• 6.
    Ericsson, Ingegerd
    Malmö högskola, Lärarutbildningen (LUT), Idrottsvetenskap (IDV).
    Effects of increased physical activity on motor skills and marks in physical education: an intervention study in school years 1 through 9 in Sweden2011Ingår i: Physical Education and Sport Pedagogy, ISSN 1740-8989, E-ISSN 1742-5786, Vol. 16, nr 3, s. 313-329Artikel i tidskrift (Refereegranskat)
    Abstract [en]

    Background: Studies have shown that some children do not participate in sport or exercise because they did not establish early coordination and basic motor skills while at school. Basic motor skills form significant parts of the goals for students to achieve in the Swedish school subject Physical Education and Health (PEH). Aims: The aim was to study effects of an extension of physical activity and motor training, during a period of nine years, on motor skills and marks in the school subject PEH. Furthermore, a motor training program called Motor Development as Ground for Learning [Motorisk Utveckling som Grund för Inlärning] (MUGI) was tested and evaluated. Method: The study is longitudinal and two groups of students were followed during nine school years. At the start of the project the students were seven years old, and 15 years old at the follow-up. An intervention group (n = 161) had one scheduled lesson of physical activity and motor training every school day. A control group (n = 102) had the school's usual two PEH lessons per week. Motor skills observations were carried out in the school years 1, 2, 3, and 9 according to the MUGI checklists. Extra motor skill training, according to the MUGI model, was given to students in the intervention group who had motor skills deficits. The method was hypothetic-deductive and two hypotheses were tested: (1) Students' motor skills will improve with extended PEH and extra motor training according to the MUGI model, and (2) boys' and girls' marks in PEH will improve with extended PEH and extra motor training in school. Findings: The results confirmed the hypothesis that students' motor skills improve with extended physical activity and motor training. After only one year the students in the intervention group had significantly better motor skills (balance and coordination) than students in the control group. These differences remained and were also found at follow-up school years 3 and 9. Differences in motor skills between boys and girls decreased with extended physical activity and extra motor training in school. Significant correlations were found between motor skills school year 2, 3, and 9 and marks in PEH school year 9. The second hypothesis was confirmed by significantly higher marks in the school subject PEH school year 9 in the intervention than in the control group. Although there were no significant differences in motor skills between boys and girls in school year 9, girls had significantly lower marks in PEH than boys. Conclusions: The school has good potential for stimulating students' development of motor skills, but two lessons of PEH per week are not enough. Differences in motor skills between boys and girls may decrease with extended physical activity and extra motor training in school. The MUGI program can be useful as a pedagogic model for observing and improving motor skills in school.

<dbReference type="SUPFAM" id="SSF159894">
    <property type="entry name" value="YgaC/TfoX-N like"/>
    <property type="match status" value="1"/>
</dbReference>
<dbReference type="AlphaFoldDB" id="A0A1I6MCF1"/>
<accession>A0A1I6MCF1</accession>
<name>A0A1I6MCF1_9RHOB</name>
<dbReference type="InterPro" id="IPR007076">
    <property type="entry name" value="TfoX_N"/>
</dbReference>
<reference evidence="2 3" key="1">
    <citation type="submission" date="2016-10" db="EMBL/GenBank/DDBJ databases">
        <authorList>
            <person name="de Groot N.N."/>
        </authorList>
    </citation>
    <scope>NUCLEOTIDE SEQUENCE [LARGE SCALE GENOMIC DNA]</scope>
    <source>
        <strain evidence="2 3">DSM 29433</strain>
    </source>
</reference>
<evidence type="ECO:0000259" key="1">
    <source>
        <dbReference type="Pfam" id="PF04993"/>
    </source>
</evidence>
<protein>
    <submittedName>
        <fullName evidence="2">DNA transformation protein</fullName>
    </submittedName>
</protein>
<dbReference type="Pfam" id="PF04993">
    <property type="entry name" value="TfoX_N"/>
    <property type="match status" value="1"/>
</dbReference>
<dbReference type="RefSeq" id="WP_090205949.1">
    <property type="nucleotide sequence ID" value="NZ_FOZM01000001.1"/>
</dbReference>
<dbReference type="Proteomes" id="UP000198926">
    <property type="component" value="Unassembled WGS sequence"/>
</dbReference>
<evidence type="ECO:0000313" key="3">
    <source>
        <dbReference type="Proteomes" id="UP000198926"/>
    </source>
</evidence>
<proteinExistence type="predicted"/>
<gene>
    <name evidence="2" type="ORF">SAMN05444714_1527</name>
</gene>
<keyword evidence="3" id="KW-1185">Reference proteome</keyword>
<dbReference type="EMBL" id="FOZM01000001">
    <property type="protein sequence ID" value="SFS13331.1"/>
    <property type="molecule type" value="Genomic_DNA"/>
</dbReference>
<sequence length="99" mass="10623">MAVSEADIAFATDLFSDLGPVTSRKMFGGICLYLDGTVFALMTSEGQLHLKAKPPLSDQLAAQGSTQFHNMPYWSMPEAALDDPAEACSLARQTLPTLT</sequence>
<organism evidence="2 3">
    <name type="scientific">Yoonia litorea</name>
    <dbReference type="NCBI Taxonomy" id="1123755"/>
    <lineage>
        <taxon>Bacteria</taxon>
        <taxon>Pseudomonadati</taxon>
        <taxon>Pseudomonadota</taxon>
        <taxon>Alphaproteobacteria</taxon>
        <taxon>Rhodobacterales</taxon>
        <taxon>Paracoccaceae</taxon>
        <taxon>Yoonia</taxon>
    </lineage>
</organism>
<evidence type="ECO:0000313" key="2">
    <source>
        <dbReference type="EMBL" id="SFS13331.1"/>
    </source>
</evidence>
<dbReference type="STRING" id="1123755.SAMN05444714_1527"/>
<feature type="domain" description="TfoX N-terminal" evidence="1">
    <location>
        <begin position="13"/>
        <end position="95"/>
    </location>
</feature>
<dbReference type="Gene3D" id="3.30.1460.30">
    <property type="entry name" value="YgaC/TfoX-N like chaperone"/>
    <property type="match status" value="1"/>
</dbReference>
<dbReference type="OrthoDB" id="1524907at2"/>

• 7.
    Ericsson, Ingegerd
    et al.
    Malmö högskola, Fakulteten för lärande och samhälle (LS), Institutionen Idrottsvetenskap (IDV).
    Cederberg, Margareta
    Malmö högskola, Fakulteten för hälsa och samhälle (HS).
    Physical activity and school performance: a survey among students not qualified for upper secondary school2015Ingår i: Physical Education and Sport Pedagogy, ISSN 1740-8989, E-ISSN 1742-5786, Vol. 20, nr 1, s. 45-66Artikel i tidskrift (Refereegranskat)
    Abstract [en]